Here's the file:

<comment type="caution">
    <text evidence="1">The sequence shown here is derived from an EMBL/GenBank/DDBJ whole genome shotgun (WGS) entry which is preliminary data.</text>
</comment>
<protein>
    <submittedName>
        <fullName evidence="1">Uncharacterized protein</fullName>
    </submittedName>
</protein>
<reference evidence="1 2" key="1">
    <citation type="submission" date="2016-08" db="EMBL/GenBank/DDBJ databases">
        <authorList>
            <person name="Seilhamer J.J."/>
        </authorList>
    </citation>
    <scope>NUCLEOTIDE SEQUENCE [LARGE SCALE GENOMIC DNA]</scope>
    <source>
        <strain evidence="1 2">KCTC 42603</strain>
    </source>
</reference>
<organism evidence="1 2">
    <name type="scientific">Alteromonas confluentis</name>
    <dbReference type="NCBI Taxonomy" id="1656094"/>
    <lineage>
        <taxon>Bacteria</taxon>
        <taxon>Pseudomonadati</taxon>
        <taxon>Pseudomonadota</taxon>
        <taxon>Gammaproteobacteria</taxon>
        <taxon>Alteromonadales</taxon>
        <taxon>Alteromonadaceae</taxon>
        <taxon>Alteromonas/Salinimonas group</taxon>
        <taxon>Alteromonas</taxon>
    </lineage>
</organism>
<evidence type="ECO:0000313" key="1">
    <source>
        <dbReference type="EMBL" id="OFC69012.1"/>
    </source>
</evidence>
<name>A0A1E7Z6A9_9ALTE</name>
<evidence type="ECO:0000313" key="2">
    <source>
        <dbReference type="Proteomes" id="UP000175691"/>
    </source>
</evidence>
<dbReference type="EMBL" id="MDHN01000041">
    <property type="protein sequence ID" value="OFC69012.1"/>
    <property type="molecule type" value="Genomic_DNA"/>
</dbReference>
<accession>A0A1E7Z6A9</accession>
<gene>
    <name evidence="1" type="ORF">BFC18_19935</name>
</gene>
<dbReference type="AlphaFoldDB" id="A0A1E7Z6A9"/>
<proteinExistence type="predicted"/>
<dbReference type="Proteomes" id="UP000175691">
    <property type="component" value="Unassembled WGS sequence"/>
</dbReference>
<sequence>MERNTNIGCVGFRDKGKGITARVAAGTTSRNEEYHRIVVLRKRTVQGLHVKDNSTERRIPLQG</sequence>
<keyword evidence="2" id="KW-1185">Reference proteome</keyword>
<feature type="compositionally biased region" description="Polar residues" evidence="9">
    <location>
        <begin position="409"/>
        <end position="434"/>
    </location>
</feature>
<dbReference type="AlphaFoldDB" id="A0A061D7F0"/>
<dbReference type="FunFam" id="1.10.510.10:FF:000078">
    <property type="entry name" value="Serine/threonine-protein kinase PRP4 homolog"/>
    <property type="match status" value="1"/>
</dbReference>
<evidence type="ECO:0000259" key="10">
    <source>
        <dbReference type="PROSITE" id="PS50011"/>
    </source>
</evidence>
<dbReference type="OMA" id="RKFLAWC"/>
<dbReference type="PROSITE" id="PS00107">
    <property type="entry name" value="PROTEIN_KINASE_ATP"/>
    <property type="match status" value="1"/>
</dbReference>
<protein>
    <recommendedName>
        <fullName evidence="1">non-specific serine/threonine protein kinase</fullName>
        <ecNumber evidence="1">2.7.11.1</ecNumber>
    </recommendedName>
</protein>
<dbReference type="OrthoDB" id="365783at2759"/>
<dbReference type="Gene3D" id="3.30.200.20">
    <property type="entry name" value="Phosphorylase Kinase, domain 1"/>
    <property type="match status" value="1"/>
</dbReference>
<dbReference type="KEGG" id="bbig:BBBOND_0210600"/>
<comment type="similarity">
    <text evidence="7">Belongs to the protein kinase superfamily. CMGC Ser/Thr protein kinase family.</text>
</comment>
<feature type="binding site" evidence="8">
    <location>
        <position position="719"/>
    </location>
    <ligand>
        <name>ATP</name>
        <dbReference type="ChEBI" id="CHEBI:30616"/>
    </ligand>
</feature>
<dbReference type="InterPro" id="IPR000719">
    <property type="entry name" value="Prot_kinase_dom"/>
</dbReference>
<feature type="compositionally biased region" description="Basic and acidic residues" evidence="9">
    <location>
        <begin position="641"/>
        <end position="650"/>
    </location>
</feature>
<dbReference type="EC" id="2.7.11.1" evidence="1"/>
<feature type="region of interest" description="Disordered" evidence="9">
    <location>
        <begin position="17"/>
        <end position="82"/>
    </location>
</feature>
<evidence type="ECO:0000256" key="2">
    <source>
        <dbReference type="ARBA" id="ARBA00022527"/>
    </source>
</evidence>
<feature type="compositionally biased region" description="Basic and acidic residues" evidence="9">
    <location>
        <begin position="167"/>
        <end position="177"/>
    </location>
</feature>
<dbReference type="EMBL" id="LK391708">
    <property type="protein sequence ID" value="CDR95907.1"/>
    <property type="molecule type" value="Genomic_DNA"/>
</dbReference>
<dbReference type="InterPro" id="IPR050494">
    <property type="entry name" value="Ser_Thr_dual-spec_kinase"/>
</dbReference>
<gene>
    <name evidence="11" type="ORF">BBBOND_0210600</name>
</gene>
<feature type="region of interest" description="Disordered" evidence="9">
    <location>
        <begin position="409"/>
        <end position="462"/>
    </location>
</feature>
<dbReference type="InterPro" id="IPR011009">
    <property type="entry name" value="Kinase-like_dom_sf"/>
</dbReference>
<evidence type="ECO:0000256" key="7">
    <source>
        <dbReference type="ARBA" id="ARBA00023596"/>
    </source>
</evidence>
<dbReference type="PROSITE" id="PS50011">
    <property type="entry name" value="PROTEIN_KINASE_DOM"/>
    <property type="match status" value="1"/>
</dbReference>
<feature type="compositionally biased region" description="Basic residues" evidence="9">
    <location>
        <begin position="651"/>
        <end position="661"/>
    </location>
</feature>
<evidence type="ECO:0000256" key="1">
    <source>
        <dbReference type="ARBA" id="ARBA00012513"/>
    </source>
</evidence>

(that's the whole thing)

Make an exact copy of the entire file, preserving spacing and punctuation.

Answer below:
<comment type="caution">
    <text evidence="1">The sequence shown here is derived from an EMBL/GenBank/DDBJ whole genome shotgun (WGS) entry which is preliminary data.</text>
</comment>
<protein>
    <submittedName>
        <fullName evidence="1">Uncharacterized protein</fullName>
    </submittedName>
</protein>
<reference evidence="1 2" key="1">
    <citation type="submission" date="2016-08" db="EMBL/GenBank/DDBJ databases">
        <authorList>
            <person name="Seilhamer J.J."/>
        </authorList>
    </citation>
    <scope>NUCLEOTIDE SEQUENCE [LARGE SCALE GENOMIC DNA]</scope>
    <source>
        <strain evidence="1 2">KCTC 42603</strain>
    </source>
</reference>
<organism evidence="1 2">
    <name type="scientific">Alteromonas confluentis</name>
    <dbReference type="NCBI Taxonomy" id="1656094"/>
    <lineage>
        <taxon>Bacteria</taxon>
        <taxon>Pseudomonadati</taxon>
        <taxon>Pseudomonadota</taxon>
        <taxon>Gammaproteobacteria</taxon>
        <taxon>Alteromonadales</taxon>
        <taxon>Alteromonadaceae</taxon>
        <taxon>Alteromonas/Salinimonas group</taxon>
        <taxon>Alteromonas</taxon>
    </lineage>
</organism>
<evidence type="ECO:0000313" key="1">
    <source>
        <dbReference type="EMBL" id="OFC69012.1"/>
    </source>
</evidence>
<name>A0A1E7Z6A9_9ALTE</name>
<evidence type="ECO:0000313" key="2">
    <source>
        <dbReference type="Proteomes" id="UP000175691"/>
    </source>
</evidence>
<dbReference type="EMBL" id="MDHN01000041">
    <property type="protein sequence ID" value="OFC69012.1"/>
    <property type="molecule type" value="Genomic_DNA"/>
</dbReference>
<accession>A0A1E7Z6A9</accession>
<gene>
    <name evidence="1" type="ORF">BFC18_19935</name>
</gene>
<dbReference type="AlphaFoldDB" id="A0A1E7Z6A9"/>
<proteinExistence type="predicted"/>
<dbReference type="Proteomes" id="UP000175691">
    <property type="component" value="Unassembled WGS sequence"/>
</dbReference>
<sequence>MERNTNIGCVGFRDKGKGITARVAAGTTSRNEEYHRIVVLRKRTVQGLHVKDNSTERRIPLQG</sequence>
<keyword evidence="2" id="KW-1185">Reference proteome</keyword>
<feature type="compositionally biased region" description="Polar residues" evidence="9">
    <location>
        <begin position="409"/>
        <end position="434"/>
    </location>
</feature>
<dbReference type="AlphaFoldDB" id="A0A061D7F0"/>
<dbReference type="FunFam" id="1.10.510.10:FF:000078">
    <property type="entry name" value="Serine/threonine-protein kinase PRP4 homolog"/>
    <property type="match status" value="1"/>
</dbReference>
<evidence type="ECO:0000259" key="10">
    <source>
        <dbReference type="PROSITE" id="PS50011"/>
    </source>
</evidence>
<dbReference type="OMA" id="RKFLAWC"/>
<dbReference type="PROSITE" id="PS00107">
    <property type="entry name" value="PROTEIN_KINASE_ATP"/>
    <property type="match status" value="1"/>
</dbReference>
<protein>
    <recommendedName>
        <fullName evidence="1">non-specific serine/threonine protein kinase</fullName>
        <ecNumber evidence="1">2.7.11.1</ecNumber>
    </recommendedName>
</protein>
<dbReference type="OrthoDB" id="365783at2759"/>
<dbReference type="Gene3D" id="3.30.200.20">
    <property type="entry name" value="Phosphorylase Kinase, domain 1"/>
    <property type="match status" value="1"/>
</dbReference>
<dbReference type="KEGG" id="bbig:BBBOND_0210600"/>
<comment type="similarity">
    <text evidence="7">Belongs to the protein kinase superfamily. CMGC Ser/Thr protein kinase family.</text>
</comment>
<feature type="binding site" evidence="8">
    <location>
        <position position="719"/>
    </location>
    <ligand>
        <name>ATP</name>
        <dbReference type="ChEBI" id="CHEBI:30616"/>
    </ligand>
</feature>
<dbReference type="InterPro" id="IPR000719">
    <property type="entry name" value="Prot_kinase_dom"/>
</dbReference>
<feature type="compositionally biased region" description="Basic and acidic residues" evidence="9">
    <location>
        <begin position="641"/>
        <end position="650"/>
    </location>
</feature>
<dbReference type="EC" id="2.7.11.1" evidence="1"/>
<feature type="region of interest" description="Disordered" evidence="9">
    <location>
        <begin position="17"/>
        <end position="82"/>
    </location>
</feature>
<evidence type="ECO:0000256" key="2">
    <source>
        <dbReference type="ARBA" id="ARBA00022527"/>
    </source>
</evidence>
<feature type="compositionally biased region" description="Basic and acidic residues" evidence="9">
    <location>
        <begin position="167"/>
        <end position="177"/>
    </location>
</feature>
<dbReference type="EMBL" id="LK391708">
    <property type="protein sequence ID" value="CDR95907.1"/>
    <property type="molecule type" value="Genomic_DNA"/>
</dbReference>
<dbReference type="InterPro" id="IPR050494">
    <property type="entry name" value="Ser_Thr_dual-spec_kinase"/>
</dbReference>
<gene>
    <name evidence="11" type="ORF">BBBOND_0210600</name>
</gene>
<feature type="region of interest" description="Disordered" evidence="9">
    <location>
        <begin position="409"/>
        <end position="462"/>
    </location>
</feature>
<dbReference type="InterPro" id="IPR011009">
    <property type="entry name" value="Kinase-like_dom_sf"/>
</dbReference>
<evidence type="ECO:0000256" key="7">
    <source>
        <dbReference type="ARBA" id="ARBA00023596"/>
    </source>
</evidence>
<dbReference type="PROSITE" id="PS50011">
    <property type="entry name" value="PROTEIN_KINASE_DOM"/>
    <property type="match status" value="1"/>
</dbReference>
<feature type="compositionally biased region" description="Basic residues" evidence="9">
    <location>
        <begin position="651"/>
        <end position="661"/>
    </location>
</feature>
<evidence type="ECO:0000256" key="1">
    <source>
        <dbReference type="ARBA" id="ARBA00012513"/>
    </source>
</evidence>